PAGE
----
“You still run like a t-rex and your bum sticks out DADDY!!” The words of my 3 and a half-year old after I won my first 5 km . I did try to convince her I run like a young Kenyan bounding along like a new-born zebra  but she’s stubborn and the fact my wife reinforces the opinion doesn’t help.

trexI joined Newbridge athletic club 5 months ago as a runner who enjoyed the occasional race. I thought I trained reasonably hard, that I pushed myself on short runs, got my long mileage done,  and did the odd interval and hill session here and there.  But I missed the craic of group training that I got from rugby….. I say craic but I probably really missed the competition at training on a Tuesday and Thursday and the game at the weekend. Training can be as sophisticated and researched as you like…..  But if I don’t have competition I’ve now realised I don’t enjoy it. Competition brings on improvement, and it did in me – –  My times have improved  to 5km 18.18 and 10 km now 38.30(still working on this one).

But there is nothing like the honesty of a 3-year-old to bring you back down to earth. Molly ( my daughter) comes to most  of the runs I do and takes a keen interest in my performance. But she is blunt with her critiques.  And after the first ever 5km race I won (which she wasn’t at) she asked how I managed it –  because “you still run like a T-Rex and your bum sticks out”

So this got me rethinking …… surely my running form has improved?? I’m running minutes quicker I must be more efficient and my form must have improved. And it has come from a bad place and is continuing to improve but it’s clearly not impressing my 3-year-old!!!

What do I need to work on?

Cadence

Cadence is how often your feet touch the ground and it’s easy to modify. Research published in 2011 by Heiderscheit et al. indicates that running at a 5-10% higher rate of cadence (than your norm for a given pace) results in a reduction of impact loading on the knee and hip joints, a decrease the amount of vertical displacement  (bounce), a shortening in stride length, and created less braking force at contact with the ground. Recreational runners typically have a cadence closer to 160, which may put them at risk of injury because the longer strides necessitated by a slower cadence take runners higher off the ground. This in turn means that each footfall is harder, and many running injuries are associated with the shock of landing.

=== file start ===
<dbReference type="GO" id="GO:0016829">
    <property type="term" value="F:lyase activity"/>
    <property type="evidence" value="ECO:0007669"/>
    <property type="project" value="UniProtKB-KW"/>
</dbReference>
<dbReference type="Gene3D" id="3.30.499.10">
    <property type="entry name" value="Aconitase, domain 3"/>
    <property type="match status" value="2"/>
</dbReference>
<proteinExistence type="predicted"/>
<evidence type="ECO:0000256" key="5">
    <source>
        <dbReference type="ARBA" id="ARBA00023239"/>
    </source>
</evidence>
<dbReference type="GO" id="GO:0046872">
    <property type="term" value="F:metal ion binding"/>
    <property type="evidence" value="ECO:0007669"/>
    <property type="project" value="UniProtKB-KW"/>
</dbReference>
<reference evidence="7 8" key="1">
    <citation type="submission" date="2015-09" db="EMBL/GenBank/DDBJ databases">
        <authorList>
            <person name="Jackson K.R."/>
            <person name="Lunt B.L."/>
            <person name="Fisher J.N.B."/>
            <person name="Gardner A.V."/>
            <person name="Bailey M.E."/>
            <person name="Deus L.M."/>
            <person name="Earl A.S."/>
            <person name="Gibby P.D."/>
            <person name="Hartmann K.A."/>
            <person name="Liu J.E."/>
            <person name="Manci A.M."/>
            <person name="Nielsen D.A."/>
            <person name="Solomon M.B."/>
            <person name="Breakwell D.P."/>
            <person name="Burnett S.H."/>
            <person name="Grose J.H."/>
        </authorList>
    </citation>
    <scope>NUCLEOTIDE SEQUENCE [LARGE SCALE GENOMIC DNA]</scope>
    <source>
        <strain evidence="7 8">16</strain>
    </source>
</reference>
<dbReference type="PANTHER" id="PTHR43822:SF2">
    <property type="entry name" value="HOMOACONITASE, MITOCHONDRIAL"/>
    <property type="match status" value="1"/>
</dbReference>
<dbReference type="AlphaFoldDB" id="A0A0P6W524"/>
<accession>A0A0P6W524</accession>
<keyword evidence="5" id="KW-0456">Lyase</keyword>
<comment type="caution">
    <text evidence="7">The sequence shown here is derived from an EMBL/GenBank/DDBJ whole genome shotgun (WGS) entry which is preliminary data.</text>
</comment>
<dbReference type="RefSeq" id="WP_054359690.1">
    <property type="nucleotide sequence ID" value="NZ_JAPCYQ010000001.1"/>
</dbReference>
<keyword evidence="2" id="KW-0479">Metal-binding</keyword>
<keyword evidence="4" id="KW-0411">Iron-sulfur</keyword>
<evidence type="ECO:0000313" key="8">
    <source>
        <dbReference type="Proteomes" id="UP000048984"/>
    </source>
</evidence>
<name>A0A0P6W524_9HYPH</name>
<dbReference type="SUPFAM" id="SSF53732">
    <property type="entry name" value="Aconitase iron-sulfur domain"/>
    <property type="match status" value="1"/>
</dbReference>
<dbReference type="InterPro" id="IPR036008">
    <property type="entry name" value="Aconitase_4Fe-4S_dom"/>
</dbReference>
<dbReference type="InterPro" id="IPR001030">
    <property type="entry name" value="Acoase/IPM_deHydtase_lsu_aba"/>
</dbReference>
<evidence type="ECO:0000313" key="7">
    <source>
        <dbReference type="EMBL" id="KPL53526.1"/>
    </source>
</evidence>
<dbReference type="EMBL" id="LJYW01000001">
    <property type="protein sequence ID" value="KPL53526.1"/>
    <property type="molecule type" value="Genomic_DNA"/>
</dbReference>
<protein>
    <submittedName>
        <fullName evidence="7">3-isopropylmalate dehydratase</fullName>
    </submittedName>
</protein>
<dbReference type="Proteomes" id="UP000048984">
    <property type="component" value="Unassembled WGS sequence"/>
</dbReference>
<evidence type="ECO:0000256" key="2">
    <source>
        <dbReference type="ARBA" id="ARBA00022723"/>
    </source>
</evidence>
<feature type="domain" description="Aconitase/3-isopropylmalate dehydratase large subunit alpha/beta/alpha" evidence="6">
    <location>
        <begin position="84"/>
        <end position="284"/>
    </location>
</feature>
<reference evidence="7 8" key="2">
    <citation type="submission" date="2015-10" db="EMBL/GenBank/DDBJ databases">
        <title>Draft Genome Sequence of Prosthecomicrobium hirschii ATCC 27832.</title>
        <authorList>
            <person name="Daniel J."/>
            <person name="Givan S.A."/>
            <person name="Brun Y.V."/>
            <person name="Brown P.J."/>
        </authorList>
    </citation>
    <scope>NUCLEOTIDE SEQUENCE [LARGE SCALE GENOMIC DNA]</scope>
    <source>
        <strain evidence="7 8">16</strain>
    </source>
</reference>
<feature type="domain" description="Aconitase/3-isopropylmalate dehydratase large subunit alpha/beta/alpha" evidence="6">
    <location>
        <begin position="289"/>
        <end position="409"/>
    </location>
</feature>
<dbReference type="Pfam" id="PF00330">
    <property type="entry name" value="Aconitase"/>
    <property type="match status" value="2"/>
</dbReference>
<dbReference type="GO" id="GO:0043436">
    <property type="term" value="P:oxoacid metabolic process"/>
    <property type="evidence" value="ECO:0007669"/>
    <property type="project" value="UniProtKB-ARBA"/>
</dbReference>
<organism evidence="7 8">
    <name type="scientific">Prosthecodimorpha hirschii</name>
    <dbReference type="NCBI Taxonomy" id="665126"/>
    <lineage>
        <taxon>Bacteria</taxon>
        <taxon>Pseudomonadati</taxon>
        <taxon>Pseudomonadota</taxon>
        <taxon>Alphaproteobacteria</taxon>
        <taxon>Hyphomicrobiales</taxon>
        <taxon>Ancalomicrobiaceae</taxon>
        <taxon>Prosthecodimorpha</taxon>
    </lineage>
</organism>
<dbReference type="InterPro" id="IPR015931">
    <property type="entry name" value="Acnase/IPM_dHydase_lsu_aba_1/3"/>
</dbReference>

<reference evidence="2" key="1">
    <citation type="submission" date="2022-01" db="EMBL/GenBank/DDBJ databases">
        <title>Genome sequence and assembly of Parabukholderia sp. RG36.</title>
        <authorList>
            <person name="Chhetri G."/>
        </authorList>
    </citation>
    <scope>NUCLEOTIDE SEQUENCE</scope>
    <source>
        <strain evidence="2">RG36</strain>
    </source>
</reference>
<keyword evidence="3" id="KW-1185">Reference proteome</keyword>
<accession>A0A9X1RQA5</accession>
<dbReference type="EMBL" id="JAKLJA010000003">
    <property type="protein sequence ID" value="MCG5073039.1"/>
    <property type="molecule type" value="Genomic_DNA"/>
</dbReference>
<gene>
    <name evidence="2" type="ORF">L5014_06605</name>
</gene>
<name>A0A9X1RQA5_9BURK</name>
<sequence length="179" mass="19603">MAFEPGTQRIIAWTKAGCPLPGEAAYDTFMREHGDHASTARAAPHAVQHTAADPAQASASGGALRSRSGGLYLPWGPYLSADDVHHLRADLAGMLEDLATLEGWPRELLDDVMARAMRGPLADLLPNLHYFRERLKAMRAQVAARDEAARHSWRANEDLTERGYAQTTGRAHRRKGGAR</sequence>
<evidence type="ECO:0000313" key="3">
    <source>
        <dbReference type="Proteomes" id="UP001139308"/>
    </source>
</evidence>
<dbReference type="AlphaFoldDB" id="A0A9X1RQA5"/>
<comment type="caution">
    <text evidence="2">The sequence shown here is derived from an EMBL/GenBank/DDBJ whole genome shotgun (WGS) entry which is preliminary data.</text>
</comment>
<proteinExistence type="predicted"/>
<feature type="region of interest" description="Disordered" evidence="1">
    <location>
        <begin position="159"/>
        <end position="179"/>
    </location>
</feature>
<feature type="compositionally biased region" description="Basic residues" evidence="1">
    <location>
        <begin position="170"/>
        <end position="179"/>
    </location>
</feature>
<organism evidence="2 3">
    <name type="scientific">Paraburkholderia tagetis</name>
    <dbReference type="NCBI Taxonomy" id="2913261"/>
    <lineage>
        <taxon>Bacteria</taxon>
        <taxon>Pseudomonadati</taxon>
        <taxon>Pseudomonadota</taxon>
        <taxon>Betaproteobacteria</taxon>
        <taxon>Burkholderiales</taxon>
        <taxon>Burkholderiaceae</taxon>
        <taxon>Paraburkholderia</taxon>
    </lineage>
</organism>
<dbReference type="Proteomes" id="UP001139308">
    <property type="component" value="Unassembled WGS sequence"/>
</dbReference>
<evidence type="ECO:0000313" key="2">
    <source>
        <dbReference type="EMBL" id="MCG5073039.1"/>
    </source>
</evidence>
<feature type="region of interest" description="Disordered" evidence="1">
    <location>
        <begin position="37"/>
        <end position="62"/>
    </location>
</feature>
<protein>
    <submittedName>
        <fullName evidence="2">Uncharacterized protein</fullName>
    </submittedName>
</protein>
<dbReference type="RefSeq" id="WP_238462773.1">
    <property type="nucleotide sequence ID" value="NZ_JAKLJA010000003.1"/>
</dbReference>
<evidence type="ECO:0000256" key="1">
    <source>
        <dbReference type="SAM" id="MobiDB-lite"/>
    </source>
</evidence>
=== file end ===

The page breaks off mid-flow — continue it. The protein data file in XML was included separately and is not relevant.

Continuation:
Like many recreational runners my current cadence averages 165ish ……. if can improve this to 175-180 I should be able to run quicker times without necessarily improving my fitness levels. All you need to aim for is 30 steps with your right foot every 20 seconds; this corresponds to a cadence of 180.

Poor hip mobility

Again like most amateur runners I have ridiculously tight hips and I “sit down” into my run because I lack hip extension and internal rotation. Van Mechelen et al suggested that decreased hip range may be a result of injury but may also predispose the runner to injury, granted this study is 23 years old but there has been further research that suggests limited hip mobility can lead to injuries in runners (Franz et al, 2009). But more importantly improving hip mobility will improve running speed (Dugan & Bhat, 2005).